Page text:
The Wonders of White Oak Wood
What on earth would bourbon taste like without it? Since the 19th century, charred white oak barrels have played an important part in the distinctive flavor of American whiskey. In fact, white oak turns up again and again in important places in American history. If you stroll by Boston Harbor, for example, you’ll likely spot some floating white oak in the form of the USS CONSTITUTION, the world's oldest commissioned warship still afloat. The strength of the North American wood helped save the ship from repeated pelting by British cannon balls. The ship’s sturdy oak hull is what earned it the nickname “Old Ironsides”. The shipmakers’ choice of wood has everything to do with white oak’s special properties—properties that make it just as perfect for woodworking projects as bourbon and ships.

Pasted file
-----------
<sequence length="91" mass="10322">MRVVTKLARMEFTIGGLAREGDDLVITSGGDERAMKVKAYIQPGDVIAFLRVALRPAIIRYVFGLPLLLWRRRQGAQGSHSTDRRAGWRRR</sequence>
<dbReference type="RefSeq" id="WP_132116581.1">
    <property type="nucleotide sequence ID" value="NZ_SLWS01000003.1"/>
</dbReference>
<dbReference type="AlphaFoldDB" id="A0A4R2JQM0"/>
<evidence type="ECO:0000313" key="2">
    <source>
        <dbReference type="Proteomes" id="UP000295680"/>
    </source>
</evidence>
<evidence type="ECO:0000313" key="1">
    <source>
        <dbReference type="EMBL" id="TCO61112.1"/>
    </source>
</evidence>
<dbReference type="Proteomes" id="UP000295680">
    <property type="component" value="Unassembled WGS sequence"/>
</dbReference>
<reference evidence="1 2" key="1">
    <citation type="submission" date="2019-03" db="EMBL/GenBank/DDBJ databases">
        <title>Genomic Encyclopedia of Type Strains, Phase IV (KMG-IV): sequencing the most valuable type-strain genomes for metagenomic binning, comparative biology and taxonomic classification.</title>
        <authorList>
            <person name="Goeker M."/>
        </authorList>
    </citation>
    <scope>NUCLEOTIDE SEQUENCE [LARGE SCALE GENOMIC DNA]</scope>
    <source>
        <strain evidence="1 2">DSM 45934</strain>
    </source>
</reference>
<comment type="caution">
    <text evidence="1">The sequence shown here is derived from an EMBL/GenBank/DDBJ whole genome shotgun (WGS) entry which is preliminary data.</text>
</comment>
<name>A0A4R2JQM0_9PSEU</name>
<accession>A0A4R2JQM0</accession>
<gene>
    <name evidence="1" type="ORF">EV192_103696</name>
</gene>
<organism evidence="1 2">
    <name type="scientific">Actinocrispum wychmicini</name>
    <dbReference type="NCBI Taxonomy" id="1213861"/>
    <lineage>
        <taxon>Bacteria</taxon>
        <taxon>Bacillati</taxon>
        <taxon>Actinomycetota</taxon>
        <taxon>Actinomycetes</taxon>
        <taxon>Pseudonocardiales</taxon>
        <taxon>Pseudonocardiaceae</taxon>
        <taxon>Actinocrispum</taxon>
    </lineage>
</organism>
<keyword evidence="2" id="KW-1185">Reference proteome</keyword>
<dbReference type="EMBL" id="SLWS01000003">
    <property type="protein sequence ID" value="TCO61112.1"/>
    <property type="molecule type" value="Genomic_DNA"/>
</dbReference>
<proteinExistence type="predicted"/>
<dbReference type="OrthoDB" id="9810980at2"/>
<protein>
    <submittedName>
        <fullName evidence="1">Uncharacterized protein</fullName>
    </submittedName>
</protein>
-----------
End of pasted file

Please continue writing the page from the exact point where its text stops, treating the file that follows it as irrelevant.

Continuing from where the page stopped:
White oak’s most notable quality is a unique cell structure that repels both moisture and insects, making the wood resistant to rotting—a pretty remarkable trait for a wood. This same trait makes white oak environmentally friendly to use because it does not need to be sealed with harsh chemicals. White oak’s resistance to moisture along with its strength, durability, and easy-to-finish nature make it a favorite among woodworkers, shipbuilders, and bourbon drinkers alike.